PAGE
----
Pia rips a sheet off one canvas, brushes away the cobwebs and starts working with the new set of oil paints she’d picked up in a spurt of inspiration the day before. She goes through a pack of cigarettes, three cups of black coffee, and more than half the morning, painting her frenzied thoughts. There’s something about all that nicotine and caffeine rushing through her system at the same time that gives her an illusion of control while also agitating and fraying her nerves enough to spill the contents of her brain and heart directly onto the huge expanse of white blankness in front of her.
With violent cigarette puffs and brush strokes, she tries to capture and tame her thoughts – 1970s’ Bollywood movie poster style, while drenching herself in red, blue and yellow in the process. She draws herself doe-eyed and with beehive hair, her expression desperate and wane, as she addresses Raghav in her head: “You know my dad has high blood pressure. You know all he wants is to see me married and maybe a grandchild. You know I’m almost goddamn 30 years old now! I mean, what are we even waiting for? The last of my eggs to die?”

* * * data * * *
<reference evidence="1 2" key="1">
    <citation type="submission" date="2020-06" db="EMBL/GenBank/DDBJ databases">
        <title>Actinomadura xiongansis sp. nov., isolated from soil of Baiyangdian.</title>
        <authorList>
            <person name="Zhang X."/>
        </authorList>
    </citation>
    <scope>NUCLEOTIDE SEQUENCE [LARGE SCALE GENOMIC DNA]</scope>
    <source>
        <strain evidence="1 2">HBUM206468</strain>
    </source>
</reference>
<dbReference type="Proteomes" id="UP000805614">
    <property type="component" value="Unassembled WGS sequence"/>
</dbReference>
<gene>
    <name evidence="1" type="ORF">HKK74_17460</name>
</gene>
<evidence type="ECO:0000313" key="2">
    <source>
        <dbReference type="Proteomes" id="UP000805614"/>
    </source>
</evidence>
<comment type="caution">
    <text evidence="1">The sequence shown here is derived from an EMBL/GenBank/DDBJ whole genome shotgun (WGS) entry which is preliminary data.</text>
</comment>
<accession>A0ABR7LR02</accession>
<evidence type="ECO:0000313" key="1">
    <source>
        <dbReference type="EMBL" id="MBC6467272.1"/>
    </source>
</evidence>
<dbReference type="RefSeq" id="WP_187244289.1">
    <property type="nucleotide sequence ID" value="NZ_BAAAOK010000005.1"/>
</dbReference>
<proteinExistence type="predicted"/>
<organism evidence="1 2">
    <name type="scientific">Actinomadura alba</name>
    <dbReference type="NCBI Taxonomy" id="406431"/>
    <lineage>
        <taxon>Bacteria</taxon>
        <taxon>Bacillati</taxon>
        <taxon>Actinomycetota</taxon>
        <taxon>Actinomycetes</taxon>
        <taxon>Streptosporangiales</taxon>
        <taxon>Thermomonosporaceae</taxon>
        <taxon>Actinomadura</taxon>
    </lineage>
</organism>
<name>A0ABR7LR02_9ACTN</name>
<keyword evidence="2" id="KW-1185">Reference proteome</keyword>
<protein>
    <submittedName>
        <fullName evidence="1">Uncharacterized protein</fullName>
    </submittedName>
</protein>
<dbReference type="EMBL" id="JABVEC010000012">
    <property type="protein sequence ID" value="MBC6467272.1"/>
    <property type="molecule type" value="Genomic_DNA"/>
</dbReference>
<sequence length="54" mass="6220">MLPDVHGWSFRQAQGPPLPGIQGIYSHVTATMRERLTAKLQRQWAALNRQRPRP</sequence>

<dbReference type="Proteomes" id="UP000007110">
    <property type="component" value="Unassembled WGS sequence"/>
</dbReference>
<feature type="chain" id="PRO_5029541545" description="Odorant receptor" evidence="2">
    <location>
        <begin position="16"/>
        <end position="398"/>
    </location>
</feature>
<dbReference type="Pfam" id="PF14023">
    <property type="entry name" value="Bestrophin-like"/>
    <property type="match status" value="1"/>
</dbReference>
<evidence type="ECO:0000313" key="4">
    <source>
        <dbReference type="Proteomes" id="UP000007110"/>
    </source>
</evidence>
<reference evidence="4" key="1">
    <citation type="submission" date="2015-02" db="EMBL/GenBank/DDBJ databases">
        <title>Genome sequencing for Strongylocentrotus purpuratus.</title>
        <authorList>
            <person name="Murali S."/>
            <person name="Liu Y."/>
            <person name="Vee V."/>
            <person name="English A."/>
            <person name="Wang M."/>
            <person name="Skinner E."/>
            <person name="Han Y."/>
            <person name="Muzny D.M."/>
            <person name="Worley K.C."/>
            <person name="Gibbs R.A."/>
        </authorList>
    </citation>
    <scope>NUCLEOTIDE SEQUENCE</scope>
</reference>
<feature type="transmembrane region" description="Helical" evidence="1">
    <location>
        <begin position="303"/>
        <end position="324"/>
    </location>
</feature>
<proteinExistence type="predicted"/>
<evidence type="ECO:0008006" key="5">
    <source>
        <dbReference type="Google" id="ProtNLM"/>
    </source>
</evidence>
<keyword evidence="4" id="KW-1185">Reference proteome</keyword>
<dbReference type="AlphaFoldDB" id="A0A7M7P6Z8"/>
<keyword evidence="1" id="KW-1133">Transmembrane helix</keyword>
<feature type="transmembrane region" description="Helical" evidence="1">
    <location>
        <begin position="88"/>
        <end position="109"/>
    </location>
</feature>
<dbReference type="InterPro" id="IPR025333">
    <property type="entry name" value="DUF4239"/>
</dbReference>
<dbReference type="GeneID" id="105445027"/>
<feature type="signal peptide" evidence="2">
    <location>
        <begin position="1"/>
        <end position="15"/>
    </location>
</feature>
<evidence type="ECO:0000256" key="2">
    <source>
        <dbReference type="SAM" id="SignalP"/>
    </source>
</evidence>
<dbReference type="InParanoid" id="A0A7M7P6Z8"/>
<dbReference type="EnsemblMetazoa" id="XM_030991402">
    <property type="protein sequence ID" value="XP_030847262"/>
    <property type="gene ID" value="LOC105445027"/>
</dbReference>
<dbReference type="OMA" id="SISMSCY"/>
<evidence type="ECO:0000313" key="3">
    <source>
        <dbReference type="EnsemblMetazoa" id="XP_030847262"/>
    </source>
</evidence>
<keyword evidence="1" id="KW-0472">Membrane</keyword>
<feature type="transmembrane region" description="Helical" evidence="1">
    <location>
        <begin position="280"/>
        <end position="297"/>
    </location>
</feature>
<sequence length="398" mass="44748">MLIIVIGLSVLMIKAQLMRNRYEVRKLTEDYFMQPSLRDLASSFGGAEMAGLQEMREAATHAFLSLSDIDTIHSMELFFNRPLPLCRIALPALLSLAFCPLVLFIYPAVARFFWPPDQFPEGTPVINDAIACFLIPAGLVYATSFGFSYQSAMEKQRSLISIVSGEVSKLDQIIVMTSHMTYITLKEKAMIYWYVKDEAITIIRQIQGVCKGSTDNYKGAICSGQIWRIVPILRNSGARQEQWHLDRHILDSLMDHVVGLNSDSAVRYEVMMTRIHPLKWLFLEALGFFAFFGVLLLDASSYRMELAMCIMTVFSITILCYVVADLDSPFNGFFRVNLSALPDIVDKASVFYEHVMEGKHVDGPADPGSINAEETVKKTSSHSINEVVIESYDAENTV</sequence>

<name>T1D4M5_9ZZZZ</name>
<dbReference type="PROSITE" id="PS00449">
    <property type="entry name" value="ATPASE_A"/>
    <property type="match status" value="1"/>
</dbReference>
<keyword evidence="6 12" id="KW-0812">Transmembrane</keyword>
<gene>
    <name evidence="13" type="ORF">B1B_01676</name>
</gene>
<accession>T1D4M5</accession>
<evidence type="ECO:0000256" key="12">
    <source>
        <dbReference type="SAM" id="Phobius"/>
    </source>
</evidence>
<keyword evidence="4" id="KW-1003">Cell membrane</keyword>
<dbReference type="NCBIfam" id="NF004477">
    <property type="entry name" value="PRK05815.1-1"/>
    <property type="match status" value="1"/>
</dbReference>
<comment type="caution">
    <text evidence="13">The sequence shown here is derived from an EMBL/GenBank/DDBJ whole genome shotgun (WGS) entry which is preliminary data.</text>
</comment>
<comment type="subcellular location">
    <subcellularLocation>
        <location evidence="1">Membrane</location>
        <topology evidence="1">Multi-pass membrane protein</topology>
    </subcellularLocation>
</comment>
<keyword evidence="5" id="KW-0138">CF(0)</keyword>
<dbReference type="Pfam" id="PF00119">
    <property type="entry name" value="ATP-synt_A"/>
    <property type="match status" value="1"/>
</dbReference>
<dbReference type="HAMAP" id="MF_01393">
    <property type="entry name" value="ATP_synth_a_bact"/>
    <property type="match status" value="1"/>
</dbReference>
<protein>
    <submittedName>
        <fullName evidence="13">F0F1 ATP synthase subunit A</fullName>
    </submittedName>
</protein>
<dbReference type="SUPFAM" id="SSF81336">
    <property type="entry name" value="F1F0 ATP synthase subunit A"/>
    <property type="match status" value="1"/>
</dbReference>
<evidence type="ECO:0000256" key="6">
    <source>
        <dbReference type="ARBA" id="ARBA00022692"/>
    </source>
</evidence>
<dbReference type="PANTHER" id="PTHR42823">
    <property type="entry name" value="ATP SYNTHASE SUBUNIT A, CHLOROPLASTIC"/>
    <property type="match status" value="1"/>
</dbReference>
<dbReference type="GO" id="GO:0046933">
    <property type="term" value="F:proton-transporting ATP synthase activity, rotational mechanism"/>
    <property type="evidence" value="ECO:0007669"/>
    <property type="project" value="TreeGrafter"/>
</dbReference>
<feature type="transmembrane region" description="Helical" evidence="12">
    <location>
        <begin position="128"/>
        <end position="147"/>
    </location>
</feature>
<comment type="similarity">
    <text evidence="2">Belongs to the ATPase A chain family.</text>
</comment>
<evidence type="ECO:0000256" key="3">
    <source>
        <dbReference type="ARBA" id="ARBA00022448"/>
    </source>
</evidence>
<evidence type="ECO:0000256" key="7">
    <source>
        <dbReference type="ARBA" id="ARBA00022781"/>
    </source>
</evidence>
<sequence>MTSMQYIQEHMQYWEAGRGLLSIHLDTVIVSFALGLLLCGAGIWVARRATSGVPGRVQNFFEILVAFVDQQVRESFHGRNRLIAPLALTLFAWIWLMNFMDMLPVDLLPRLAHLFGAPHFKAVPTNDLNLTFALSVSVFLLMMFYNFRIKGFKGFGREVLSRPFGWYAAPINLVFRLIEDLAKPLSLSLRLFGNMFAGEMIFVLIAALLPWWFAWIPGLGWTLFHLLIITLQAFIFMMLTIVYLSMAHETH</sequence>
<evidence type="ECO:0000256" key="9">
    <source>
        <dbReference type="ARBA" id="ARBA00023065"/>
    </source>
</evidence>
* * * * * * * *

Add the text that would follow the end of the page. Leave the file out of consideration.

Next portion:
She chooses an unnecessarily flashy, bright red shirt for Raghav, with a blue scarf tied around his neck. The shirt almost matches the colour of his face, as he stands before her, looking like an Angry Young Man.
You’re 27, for God’s sake. Both your father and your eggs have another ten years at least. Stop pressuring me into a decision I am not ready for, she imagines him snapping at her.
So, basically – Ila, her friend from school, interjects – You’re settling for him.
Pia draws her in a vampy get-up, mid-cabaret, a la Helen. For her mother, she chooses the only Bollywood mother template she knows. She meshes her features with Nirupama Roy’s trademark greying hair, white sari and bindi (that her own mother in crisp Fabindia salwar kameezes – her hair blow-dried and still black, with brown and honey highlights – would scoff at).
He treats you well. He takes care of you. How is that settling? Pia imagines her saying, with a sad violin wailing in the background.
She then takes a step back, tired and filthy from the paint, sweat, and tears.
But the voices don’t leave.
Excerpted with permission from Batshit, Kritika Kapoor, Pan Macmillan India.